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In the 1900 census of Wilson, Wilson County: hotel porter Dave Barnes, 40; wife Della; and children Walter, 20, William, 15, Lucy, 13, Dave, 5, and Viola, 11. [Walter, William, and Lucy were, in fact, Hineses — Della Hines Barnes’ children, and Viola Barnes was Dave Barnes by a previous marriage.]

In the 1910 census of Wilson, Wilson County: hotel servant Dave Barnes, 50; wife Della, 50; and children William, 25, barber, Lucy, 23, Dave, 15, Bosey, 8, Mary, 7, John, 5, Sam, 3, and Carry, 1 month.

David Barnes registered for the World War I draft in 1917 in Wilson. Per his registration card, he was born 3 March 1895 in Wilson; was a barber for Tate & Hines; lived at 612 East Green; and was short, of medium build, with blue eyes and black hair.

In the 1920 census of Wilson, Wilson County: at 612 East Green, widow Della Barnes, 50; Cleveland Chick, 25, barber, and Dasy Chick, 23, both of South Carolina; and Della’s sons Dave, 24, and Otha, 17.

In the 1930 census of Wilson, Wilson County: at 613 East Green, valued at $8000, widow Della Barnes, 71, and sons Boysie, 26, and Dav., 35, barber.

In the 1940 census of Wilson, Wilson County: at 610 East Green, Minnie Nelson, 54, tobacco factory stemmer, and sons Marion, 23, odd jobs house cleaner, Styles, 23, waiter at the English Tavern, and James Edward, 22, dress shop delivery boy, all natives of Fayetteville, North Carolina; and roomer David Barnes, 40, a war veteran.

David Barnes registered for the World War II draft in 1942. Per his registration card, he was born 3 March 1898 in Wilson; was a disabled veteran; and lived at 610 East Green.

David Barnes died 12 May 1966 at the Veterans Administration Hospital in Durham, North Carolina. Per his death certificate, he was born 19 March 1897 in Wilson County to David Barnes and Della Hines; never married; had worked as a barber; and was a World War I veteran.

 

Snaps, no. 38: James Battle and friends?

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These are two of 19 images from “[t]wo small souvenir albums from PhC.196, Raines & Cox Studio Photo Collection, State Archives of North Carolina, Raleigh, NC. The negatives were sent to the Raines & Cox Studio in Wilson, NC, to be printed by a James Battle, likely from Wilson, and the resulting little albums were for some reason never delivered to Mr. Battle. The photos in the smaller album depict various scenes and unidentified men and women in unidentified locations in what looks like eastern Europe, and those in the slightly larger one show an unidentified African American woman and various scenes in Atlantic City, NJ. Based on the scant information available in these albums and on the envelope in which they were originally housed, it appears that James Battle was probably a soldier in the US Army and the pictures in both albums were probably shot by him in the mid to late 1940s.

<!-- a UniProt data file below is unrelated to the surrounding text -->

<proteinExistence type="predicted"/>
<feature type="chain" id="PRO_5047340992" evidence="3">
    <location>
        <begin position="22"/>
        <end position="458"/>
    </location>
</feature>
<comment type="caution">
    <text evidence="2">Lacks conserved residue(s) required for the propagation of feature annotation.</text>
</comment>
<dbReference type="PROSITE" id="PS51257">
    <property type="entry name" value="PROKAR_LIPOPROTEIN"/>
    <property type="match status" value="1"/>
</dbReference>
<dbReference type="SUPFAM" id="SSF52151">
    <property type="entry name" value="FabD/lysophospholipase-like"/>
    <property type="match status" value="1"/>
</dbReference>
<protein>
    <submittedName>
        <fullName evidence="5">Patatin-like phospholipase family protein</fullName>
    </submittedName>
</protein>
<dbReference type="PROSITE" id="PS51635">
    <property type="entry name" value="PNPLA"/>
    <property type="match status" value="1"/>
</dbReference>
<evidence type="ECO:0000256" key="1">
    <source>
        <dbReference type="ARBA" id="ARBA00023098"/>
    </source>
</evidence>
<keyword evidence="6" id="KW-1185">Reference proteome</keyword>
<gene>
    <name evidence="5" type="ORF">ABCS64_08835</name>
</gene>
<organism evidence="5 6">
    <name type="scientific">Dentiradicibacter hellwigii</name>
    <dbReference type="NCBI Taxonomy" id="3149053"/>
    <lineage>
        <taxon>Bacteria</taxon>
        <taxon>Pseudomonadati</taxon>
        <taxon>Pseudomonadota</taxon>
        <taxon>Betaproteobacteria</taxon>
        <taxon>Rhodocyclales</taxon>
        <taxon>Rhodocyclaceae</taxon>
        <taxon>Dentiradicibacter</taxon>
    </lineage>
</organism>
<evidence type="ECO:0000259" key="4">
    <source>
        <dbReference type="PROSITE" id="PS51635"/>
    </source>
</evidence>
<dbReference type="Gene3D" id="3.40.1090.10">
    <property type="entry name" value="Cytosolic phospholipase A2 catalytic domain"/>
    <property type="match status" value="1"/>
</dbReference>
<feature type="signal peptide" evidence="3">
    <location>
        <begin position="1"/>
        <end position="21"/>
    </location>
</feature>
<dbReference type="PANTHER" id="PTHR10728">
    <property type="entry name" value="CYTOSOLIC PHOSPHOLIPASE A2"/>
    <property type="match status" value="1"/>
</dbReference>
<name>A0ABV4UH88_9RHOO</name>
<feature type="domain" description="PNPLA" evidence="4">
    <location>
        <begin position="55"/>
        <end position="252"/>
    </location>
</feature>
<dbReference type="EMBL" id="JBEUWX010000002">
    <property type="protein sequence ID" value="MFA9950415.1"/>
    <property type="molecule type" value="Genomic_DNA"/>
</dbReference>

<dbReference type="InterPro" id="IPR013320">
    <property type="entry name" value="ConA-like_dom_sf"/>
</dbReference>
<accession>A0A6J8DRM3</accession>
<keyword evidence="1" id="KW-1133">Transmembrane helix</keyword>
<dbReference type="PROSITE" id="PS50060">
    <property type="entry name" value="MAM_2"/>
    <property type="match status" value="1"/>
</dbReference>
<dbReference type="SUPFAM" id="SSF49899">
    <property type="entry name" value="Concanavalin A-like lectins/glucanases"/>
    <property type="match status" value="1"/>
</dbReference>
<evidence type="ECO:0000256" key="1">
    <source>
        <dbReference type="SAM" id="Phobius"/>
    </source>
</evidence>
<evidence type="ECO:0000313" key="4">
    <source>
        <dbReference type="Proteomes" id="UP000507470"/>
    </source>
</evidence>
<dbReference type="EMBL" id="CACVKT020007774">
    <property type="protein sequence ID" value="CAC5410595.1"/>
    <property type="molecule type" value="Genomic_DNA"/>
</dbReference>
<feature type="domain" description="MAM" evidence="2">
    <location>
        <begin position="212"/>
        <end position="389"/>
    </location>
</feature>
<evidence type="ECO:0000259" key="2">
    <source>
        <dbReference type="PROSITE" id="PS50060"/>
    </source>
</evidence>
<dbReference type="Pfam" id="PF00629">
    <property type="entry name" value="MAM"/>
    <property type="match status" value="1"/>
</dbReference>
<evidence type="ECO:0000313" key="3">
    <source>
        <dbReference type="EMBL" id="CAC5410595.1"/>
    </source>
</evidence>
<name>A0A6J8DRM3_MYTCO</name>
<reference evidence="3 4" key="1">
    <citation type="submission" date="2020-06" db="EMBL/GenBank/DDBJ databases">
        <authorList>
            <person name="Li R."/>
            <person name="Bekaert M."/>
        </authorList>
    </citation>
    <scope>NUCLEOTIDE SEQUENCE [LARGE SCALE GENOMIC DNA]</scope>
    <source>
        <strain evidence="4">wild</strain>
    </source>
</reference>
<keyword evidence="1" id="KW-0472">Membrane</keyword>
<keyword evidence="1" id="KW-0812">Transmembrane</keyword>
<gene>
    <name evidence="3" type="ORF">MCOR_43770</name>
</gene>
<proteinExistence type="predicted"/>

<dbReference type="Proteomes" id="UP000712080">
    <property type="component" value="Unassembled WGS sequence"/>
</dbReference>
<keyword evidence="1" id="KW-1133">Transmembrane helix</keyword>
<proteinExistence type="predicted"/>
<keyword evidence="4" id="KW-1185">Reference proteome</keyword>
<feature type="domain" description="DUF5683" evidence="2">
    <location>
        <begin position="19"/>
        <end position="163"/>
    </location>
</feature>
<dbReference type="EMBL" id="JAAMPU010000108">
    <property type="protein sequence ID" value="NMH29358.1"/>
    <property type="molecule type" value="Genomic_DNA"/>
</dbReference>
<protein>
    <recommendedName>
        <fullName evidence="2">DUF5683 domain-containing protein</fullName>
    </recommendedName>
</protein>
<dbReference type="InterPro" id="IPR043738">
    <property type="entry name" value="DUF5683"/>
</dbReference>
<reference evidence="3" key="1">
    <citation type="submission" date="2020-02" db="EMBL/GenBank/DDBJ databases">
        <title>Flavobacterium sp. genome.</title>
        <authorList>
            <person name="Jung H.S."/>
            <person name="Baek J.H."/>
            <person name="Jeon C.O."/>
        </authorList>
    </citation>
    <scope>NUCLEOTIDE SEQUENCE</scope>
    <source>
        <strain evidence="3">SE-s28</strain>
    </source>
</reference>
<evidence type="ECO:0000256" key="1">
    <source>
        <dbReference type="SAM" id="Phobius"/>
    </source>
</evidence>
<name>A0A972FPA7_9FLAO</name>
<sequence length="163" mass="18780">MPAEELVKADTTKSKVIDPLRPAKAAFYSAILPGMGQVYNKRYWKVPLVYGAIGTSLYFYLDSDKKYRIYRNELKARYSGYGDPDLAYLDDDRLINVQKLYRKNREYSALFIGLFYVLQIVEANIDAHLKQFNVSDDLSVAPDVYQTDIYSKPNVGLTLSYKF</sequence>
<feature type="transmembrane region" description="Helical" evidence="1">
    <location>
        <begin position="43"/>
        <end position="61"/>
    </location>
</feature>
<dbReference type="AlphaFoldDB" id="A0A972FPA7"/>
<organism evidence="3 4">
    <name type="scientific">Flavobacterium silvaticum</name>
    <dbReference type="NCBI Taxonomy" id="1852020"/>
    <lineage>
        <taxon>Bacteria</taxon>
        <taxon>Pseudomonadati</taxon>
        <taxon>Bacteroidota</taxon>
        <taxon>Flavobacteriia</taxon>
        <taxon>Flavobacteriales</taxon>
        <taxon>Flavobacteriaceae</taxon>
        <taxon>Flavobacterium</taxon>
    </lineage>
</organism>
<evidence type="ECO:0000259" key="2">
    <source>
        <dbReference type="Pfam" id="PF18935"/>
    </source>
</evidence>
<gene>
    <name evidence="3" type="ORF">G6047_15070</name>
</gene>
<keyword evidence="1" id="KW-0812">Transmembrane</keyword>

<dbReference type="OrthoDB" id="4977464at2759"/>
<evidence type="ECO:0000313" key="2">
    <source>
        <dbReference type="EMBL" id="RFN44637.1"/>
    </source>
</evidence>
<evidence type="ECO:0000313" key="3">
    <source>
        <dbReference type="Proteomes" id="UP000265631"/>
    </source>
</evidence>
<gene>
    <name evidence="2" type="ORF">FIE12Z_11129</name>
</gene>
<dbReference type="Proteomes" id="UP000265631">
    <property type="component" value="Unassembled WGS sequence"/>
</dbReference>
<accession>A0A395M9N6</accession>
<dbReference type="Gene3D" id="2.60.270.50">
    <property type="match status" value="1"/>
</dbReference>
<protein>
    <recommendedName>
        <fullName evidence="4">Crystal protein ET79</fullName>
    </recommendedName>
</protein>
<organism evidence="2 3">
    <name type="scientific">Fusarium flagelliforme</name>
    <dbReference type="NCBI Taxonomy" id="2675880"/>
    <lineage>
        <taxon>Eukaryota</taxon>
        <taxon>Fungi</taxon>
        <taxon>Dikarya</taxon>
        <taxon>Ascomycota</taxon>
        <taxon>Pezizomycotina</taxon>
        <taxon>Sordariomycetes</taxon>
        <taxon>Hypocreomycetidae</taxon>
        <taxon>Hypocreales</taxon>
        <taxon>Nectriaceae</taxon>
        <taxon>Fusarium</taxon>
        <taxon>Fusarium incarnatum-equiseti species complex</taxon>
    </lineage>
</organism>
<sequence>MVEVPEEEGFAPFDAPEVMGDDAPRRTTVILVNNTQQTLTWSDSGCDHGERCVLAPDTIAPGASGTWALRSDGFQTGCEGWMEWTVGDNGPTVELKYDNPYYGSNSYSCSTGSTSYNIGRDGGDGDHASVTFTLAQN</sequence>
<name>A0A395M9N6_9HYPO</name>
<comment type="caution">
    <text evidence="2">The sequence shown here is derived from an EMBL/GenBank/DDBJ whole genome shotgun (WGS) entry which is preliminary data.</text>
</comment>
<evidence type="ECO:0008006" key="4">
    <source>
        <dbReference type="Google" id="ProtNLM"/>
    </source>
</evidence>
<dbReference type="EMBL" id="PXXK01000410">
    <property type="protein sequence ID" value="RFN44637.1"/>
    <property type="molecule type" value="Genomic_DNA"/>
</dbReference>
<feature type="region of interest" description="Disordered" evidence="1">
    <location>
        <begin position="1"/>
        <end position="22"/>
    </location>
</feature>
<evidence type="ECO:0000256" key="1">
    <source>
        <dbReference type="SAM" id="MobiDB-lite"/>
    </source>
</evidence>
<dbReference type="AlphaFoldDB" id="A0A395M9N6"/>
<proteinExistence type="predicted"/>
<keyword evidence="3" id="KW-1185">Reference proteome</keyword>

“Please help us identify James Battle and his Army buddies and lady friends depicted in these photos.”

The albums may be found at the Flickr account of the State Archives of North Carolina.

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At least eight James Battles born in Wilson registered for the World War II draft, but only one — James Carter Battle — was still living in Wilson at the time. (The others lived in nearby towns and Norfolk, Virginia.) Was this the James Battle who ordered these albums?

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The Greatest Generation: M. Elmer Carter Jr.

Milford Elmer Carter Jr. recently celebrated his 95th birthday. Born in Wilson in 1923 to Wayne County natives Milford E. and Beulah Aldridge Carter, he and his family boarded briefly in Cora Miller Washington‘s home at 701 East Green Street, around the corner from the Elba Street home of Milford Carter Sr’s uncle, Jesse A. Jacobs Jr. and, per the 1922 city directory, lived at 905 East Vance Street. The family soon migrated to Pennsylvania, then New York City. M. Elmer Carter Jr. is a veteran of World War II.

Photos courtesy of Carla Carter Jacobs.

S/Sgt. Tabron bosses a surveying crew.